Liverpool: Firmino 21′, Salah 37′
Sevilla: Ben Yedder 5′, Correa 72′
In retrospect, the fact that Liverpool did not manage to score at least four goals in the first period of what ended up being a 2-2 draw to Sevilla, is near unfathomable, criminal even. A waste of an Anfield poised to repay the Spaniards in full for that heartbreak in Basel.
It didn’t start well of course. A fifth minute concession came as the visitor’s Wissam Ben Yedder popped up on the end of a simple cross put into what was on paper a defensively well-staffed box, a result of that familiar combination of a Bad Dejan Moment and Alberto Moreno’s propensity to exhibit the attention span of a squirrel. Gotta defend. Gotta defend. Gotta de---ooh, cool billboard ad!
Even then, Anfield wasn’t cowed; this was the same arena that had single-handedly brought Dortmund to it’s knees. Formidable though they were, Sevilla knew nothing about famous European nights on Merseyside. And for the 67 minutes, following the goal, that appeared to be the case, the noise steadily growing to a deafening roar and Jürgen Klopp’s Reds gleefully opening the throttle in response, pouring forward in numbers at every turnover.
Yes, down 1-0, but everyone in the stadium knew it was only a formality with the home side enjoying themselves as they ratcheted up the pressure: a Gini Wijnaldum nutmeg, Roberto Firmino flicking and tricking, even Joe Gomez pulling off a few Cruyff turns. Then, a one-two between Jordan Henderson and Moreno in the 21st minute followed by a quick cross across the floor for a Firmino tap-in transpired across approximately 2.5 seconds, surprising no one. A 16-minute blur of action later, Mohamed Salah seized the chance to feed a burgeoning goal addiction, muscling Steven N’Zonzi off the ball on the edge of the Sevilla box, and unleashing a heavily-deflected shot that obviously, inevitably found it’s way into the back of the net. The decibel level barely edged past it’s already manic point.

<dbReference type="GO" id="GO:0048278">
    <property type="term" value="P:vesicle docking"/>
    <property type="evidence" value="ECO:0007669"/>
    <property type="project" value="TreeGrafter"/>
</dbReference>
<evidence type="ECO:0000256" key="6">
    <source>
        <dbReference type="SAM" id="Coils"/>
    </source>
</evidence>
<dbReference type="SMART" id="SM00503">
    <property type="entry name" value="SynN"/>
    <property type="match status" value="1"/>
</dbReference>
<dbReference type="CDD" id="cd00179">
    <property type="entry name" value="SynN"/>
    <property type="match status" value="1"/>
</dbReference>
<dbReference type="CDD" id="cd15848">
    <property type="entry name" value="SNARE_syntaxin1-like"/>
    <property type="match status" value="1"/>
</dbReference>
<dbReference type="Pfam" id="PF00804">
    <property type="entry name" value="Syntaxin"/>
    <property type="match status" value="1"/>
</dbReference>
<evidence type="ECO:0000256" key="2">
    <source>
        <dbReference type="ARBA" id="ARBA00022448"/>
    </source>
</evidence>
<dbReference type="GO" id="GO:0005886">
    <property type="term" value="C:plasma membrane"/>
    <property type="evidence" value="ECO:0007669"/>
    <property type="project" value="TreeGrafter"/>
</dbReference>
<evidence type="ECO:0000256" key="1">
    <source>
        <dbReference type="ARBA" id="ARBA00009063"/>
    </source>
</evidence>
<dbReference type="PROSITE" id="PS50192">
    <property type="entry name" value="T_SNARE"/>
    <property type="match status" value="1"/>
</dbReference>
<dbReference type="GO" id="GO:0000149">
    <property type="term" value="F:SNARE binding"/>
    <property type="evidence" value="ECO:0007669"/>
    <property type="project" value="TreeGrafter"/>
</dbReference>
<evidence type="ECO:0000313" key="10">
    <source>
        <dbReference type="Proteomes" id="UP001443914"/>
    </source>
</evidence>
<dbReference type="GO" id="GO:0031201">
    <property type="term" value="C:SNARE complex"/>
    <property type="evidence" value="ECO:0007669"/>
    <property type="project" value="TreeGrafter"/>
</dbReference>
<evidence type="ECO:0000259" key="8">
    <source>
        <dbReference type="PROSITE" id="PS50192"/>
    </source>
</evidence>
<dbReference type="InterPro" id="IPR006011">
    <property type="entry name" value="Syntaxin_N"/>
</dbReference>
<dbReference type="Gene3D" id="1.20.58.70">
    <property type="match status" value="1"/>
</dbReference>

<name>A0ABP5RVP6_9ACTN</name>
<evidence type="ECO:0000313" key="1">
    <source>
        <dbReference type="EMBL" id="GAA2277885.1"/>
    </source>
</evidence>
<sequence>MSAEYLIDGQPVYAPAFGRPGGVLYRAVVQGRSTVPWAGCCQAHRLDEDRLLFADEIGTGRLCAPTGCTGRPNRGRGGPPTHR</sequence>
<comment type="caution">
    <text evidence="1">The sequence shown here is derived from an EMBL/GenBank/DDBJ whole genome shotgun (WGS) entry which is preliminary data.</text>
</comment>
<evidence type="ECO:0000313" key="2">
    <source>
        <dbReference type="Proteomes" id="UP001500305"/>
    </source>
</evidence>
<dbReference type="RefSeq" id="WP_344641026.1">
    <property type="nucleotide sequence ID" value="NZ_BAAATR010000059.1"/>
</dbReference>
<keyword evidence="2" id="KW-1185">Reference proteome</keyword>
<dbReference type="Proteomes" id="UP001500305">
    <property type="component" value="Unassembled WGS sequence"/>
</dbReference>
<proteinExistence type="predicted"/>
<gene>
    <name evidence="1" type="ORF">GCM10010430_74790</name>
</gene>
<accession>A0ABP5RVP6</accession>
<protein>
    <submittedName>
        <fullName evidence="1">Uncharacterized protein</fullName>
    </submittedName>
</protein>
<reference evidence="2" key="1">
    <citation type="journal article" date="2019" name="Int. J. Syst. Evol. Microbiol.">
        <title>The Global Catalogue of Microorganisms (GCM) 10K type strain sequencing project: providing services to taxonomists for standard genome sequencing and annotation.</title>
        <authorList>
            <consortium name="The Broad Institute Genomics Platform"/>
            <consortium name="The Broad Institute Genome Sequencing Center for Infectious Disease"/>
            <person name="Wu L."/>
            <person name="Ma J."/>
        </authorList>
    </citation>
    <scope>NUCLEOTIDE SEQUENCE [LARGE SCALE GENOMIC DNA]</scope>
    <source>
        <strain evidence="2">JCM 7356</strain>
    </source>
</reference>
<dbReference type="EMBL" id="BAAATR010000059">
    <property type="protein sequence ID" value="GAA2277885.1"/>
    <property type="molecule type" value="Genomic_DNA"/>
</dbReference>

Philippe Coutinho looked on from the bench, an odd combover giving him a slightly forlorn look. Who needs him when we’re playing like this?—smugly, fleetingly crossed a few minds.
The Sevilla yellows cards started to come thick and fast, a heady mix of frustration and panic, culminating with Nicolás Pareja managing to both handle the ball in the box and rugby tackle Sadio Mané in a single movement. Penalty and another yellow.
…But then Firmino could not convert. The charismatic Brazilian sent Sergio Rico the wrong way but somehow cannoned his shot off the post. The air immediately left the stadium. Around the ground, there was an acute understanding that this shaky Red defense had needed that third goal. That fear was justified when the excellent Joaquin Correa burst through on 72 minutes to slot past Loris Karius to steal the points and cancel what ought to have been a demolition.
If Klopp’s men could play every Champions League match in that Anfield atmosphere, you would like the odds of captain Henderson lifting the trophy come May; but until the German can shore up the defense to withstand these silkier sides populating the continent, the nightmares of the abortive 2014-15 campaign will persist.